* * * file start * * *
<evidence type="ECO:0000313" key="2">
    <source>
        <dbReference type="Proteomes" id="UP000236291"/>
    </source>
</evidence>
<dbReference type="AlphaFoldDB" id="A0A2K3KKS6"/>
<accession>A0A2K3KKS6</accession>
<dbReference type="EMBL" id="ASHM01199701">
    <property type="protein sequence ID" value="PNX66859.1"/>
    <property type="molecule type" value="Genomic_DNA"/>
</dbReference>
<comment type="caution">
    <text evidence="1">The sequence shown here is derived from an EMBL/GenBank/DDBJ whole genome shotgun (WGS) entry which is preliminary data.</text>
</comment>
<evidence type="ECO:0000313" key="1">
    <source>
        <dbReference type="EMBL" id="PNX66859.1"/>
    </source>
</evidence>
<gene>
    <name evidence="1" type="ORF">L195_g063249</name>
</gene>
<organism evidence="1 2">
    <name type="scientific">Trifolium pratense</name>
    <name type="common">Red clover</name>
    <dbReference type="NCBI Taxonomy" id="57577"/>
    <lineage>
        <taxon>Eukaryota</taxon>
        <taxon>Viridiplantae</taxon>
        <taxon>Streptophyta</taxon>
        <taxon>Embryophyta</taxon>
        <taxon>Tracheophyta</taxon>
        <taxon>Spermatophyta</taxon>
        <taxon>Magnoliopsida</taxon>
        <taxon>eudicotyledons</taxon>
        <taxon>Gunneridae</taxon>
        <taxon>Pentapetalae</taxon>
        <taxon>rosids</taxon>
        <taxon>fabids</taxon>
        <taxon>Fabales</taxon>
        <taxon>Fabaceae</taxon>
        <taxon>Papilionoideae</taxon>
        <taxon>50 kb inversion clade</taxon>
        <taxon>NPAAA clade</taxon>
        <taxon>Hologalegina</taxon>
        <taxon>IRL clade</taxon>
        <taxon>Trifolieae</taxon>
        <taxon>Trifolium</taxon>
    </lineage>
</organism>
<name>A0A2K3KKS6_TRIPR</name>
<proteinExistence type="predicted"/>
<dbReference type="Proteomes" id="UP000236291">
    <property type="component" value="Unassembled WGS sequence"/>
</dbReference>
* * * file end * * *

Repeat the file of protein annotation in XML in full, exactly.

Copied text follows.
<evidence type="ECO:0000313" key="2">
    <source>
        <dbReference type="Proteomes" id="UP000236291"/>
    </source>
</evidence>
<dbReference type="AlphaFoldDB" id="A0A2K3KKS6"/>
<accession>A0A2K3KKS6</accession>
<dbReference type="EMBL" id="ASHM01199701">
    <property type="protein sequence ID" value="PNX66859.1"/>
    <property type="molecule type" value="Genomic_DNA"/>
</dbReference>
<comment type="caution">
    <text evidence="1">The sequence shown here is derived from an EMBL/GenBank/DDBJ whole genome shotgun (WGS) entry which is preliminary data.</text>
</comment>
<evidence type="ECO:0000313" key="1">
    <source>
        <dbReference type="EMBL" id="PNX66859.1"/>
    </source>
</evidence>
<gene>
    <name evidence="1" type="ORF">L195_g063249</name>
</gene>
<organism evidence="1 2">
    <name type="scientific">Trifolium pratense</name>
    <name type="common">Red clover</name>
    <dbReference type="NCBI Taxonomy" id="57577"/>
    <lineage>
        <taxon>Eukaryota</taxon>
        <taxon>Viridiplantae</taxon>
        <taxon>Streptophyta</taxon>
        <taxon>Embryophyta</taxon>
        <taxon>Tracheophyta</taxon>
        <taxon>Spermatophyta</taxon>
        <taxon>Magnoliopsida</taxon>
        <taxon>eudicotyledons</taxon>
        <taxon>Gunneridae</taxon>
        <taxon>Pentapetalae</taxon>
        <taxon>rosids</taxon>
        <taxon>fabids</taxon>
        <taxon>Fabales</taxon>
        <taxon>Fabaceae</taxon>
        <taxon>Papilionoideae</taxon>
        <taxon>50 kb inversion clade</taxon>
        <taxon>NPAAA clade</taxon>
        <taxon>Hologalegina</taxon>
        <taxon>IRL clade</taxon>
        <taxon>Trifolieae</taxon>
        <taxon>Trifolium</taxon>
    </lineage>
</organism>
<name>A0A2K3KKS6_TRIPR</name>
<proteinExistence type="predicted"/>
<dbReference type="Proteomes" id="UP000236291">
    <property type="component" value="Unassembled WGS sequence"/>
</dbReference>